Will the things I say awaken something in those who hear it? Will the lines I sketch alter reality? Will the words I write today change tomorrow?
Probably nothing ground breaking, nothing monumental.
But if it can even spark something in another person, implant the seed of future greatness, or make someone’s day, is that something?
What if evolution is right? What if all there is to existence is to make babies and ensure they go on to make more babies?
What if religion is right? What if there is an afterlife and all the good people get to have endless fun while the bad people are subject to eternal turmoil?
Both of these options seem rather meaningless to me. Both simply prescribe a means to an end, a way of life that does not help the present, that does not lead to progress or the true betterment of man.
But then again, what is progress? Doing things faster and more efficiently? Curing diseases so people can live longer?
For what? To continue to fuck for babies and fuck with one another until we fuck off this mortal coil?
Speaking with a friend about the meaning of life, he replied that it is up to the individual to determine the meaning of their own lives. And so I asked what he felt was the meaning of his life.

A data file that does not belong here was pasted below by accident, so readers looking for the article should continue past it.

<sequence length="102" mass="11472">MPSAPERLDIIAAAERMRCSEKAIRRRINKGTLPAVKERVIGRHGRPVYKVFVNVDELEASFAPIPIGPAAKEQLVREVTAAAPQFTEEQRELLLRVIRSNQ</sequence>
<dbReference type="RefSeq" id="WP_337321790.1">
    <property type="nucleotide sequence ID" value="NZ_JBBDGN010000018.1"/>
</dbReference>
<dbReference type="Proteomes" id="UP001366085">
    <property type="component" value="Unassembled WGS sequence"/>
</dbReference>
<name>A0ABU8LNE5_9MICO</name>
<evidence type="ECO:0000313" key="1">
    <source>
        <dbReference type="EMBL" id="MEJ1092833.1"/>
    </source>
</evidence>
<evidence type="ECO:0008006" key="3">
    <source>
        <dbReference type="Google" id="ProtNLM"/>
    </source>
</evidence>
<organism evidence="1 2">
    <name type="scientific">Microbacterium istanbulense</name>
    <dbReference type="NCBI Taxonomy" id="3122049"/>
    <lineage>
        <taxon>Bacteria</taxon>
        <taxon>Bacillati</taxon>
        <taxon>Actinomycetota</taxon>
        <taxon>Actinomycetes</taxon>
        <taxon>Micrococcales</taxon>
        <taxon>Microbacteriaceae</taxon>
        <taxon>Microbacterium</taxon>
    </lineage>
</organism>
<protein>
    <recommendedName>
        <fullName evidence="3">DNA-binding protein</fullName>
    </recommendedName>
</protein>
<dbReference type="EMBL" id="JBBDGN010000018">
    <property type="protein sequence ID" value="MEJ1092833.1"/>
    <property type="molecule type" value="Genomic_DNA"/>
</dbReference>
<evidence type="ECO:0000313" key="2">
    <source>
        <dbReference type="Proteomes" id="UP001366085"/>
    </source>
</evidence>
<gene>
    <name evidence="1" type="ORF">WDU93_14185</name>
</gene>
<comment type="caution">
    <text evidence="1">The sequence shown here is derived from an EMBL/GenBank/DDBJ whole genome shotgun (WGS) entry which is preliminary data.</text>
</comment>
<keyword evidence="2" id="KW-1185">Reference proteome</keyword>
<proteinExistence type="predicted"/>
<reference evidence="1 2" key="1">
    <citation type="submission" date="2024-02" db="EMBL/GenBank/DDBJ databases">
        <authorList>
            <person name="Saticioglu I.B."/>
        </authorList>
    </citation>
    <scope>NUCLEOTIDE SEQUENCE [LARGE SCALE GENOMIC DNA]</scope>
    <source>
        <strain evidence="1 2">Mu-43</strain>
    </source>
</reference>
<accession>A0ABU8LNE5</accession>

Was it to help his fellow man? To create and leave behind a legacy that would make the world a better place? To motivate, inspire and equip the next generation?
To do good works?
Is not our life’s work (or “day jobs” as some people refer to them) one of our defining purposes and major source of meaning in our lives?
A friend shared a story with me:
There once was a man who approached three construction workers and asked what they were doing.
The first worker replied simply: “I’m working hard to feed my family.”
The second worker responded proudly: “I want to learn and improve my skill so I can become a famous stonemason.”
The third worker stated humbly: “I am helping to build a grand cathedral for the church.”
All three workers clearly had different goals and ambitions (or lack thereof).
The first worker believed his work to be a means to an end – to feed himself and his family. Basic necessity, zero ambition.
The second worker believed in himself – he only saw his own future and what he wanted for himself, with no regard for the larger project that he was a part of.